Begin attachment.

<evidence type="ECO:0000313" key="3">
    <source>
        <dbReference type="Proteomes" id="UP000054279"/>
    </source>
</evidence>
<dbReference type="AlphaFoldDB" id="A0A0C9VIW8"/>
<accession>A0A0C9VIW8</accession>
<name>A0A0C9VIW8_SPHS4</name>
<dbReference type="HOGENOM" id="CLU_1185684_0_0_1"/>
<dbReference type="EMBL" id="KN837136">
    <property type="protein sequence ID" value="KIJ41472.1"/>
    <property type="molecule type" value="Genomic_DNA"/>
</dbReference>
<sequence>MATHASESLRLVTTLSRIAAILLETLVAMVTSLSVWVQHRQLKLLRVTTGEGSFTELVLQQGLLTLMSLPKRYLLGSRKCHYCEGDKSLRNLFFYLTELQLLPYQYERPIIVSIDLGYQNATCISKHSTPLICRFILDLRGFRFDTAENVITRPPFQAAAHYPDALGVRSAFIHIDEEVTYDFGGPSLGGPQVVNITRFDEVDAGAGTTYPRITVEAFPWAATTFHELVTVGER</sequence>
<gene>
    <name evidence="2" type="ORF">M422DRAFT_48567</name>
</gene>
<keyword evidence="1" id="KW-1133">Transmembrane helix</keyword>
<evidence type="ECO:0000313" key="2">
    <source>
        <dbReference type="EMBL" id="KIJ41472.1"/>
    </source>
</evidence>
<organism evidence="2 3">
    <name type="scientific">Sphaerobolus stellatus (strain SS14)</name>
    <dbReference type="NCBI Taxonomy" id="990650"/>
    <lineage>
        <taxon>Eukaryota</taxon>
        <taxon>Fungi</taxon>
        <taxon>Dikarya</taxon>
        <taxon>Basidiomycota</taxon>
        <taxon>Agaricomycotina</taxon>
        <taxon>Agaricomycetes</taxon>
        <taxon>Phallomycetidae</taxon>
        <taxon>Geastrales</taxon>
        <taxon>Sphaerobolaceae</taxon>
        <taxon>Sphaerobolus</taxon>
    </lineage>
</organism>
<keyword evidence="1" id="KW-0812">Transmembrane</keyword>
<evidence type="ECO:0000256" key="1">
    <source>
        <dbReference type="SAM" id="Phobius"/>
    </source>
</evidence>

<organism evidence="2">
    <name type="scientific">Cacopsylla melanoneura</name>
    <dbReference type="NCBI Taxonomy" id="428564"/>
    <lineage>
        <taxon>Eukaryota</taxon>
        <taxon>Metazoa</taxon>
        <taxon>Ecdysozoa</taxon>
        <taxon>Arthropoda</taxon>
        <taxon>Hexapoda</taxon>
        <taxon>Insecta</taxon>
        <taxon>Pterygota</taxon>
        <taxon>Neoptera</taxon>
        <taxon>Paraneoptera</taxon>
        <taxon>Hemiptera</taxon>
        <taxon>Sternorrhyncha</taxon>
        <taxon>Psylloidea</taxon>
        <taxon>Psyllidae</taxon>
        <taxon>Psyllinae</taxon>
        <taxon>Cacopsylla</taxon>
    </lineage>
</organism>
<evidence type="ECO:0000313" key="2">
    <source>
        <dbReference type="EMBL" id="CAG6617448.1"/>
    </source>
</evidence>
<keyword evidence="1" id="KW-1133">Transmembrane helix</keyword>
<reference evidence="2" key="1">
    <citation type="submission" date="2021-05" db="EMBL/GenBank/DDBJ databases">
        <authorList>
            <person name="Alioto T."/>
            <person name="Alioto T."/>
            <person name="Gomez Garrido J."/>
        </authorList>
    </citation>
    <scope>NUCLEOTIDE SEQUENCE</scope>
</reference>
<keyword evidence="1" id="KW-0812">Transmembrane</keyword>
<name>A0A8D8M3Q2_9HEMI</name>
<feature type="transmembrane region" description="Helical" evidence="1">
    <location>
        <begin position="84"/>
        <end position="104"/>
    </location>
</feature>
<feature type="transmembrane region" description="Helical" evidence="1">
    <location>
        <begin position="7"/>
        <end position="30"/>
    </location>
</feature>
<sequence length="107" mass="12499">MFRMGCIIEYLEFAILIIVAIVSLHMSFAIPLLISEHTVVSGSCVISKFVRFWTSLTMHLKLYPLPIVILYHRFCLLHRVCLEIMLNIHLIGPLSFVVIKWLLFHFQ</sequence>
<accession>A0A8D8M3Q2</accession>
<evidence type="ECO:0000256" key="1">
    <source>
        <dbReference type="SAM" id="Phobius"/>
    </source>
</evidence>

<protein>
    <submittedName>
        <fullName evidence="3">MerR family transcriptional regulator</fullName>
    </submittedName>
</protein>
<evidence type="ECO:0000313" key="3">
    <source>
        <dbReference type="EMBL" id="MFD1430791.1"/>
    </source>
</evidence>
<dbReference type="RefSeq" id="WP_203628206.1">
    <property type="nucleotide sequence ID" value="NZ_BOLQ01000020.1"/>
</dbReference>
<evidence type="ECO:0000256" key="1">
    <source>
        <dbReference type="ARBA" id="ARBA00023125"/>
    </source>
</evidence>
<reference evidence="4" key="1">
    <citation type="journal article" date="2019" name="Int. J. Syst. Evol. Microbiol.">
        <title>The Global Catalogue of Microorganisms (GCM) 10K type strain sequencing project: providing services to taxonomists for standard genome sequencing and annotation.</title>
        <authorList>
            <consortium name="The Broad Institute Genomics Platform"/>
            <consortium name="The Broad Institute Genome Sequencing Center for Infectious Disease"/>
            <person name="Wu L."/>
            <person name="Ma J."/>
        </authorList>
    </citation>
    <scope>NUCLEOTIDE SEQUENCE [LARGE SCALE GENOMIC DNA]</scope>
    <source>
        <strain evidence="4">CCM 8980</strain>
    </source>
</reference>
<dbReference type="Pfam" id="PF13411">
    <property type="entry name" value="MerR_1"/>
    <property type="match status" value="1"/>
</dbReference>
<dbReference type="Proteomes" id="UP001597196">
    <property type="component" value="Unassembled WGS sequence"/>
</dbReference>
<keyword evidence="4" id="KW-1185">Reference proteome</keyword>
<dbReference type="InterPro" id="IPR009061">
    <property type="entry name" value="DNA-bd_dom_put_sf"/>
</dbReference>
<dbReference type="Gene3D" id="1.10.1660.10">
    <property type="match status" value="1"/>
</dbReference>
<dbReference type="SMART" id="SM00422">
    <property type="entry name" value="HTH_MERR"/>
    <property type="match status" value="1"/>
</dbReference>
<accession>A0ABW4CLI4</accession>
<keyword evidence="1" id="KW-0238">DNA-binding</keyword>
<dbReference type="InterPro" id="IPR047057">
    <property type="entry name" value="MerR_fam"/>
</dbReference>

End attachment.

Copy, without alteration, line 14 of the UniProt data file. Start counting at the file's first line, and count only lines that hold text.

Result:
<sequence>MATHASESLRLVTTLSRIAAILLETLVAMVTSLSVWVQHRQLKLLRVTTGEGSFTELVLQQGLLTLMSLPKRYLLGSRKCHYCEGDKSLRNLFFYLTELQLLPYQYERPIIVSIDLGYQNATCISKHSTPLICRFILDLRGFRFDTAENVITRPPFQAAAHYPDALGVRSAFIHIDEEVTYDFGGPSLGGPQVVNITRFDEVDAGAGTTYPRITVEAFPWAATTFHELVTVGER</sequence>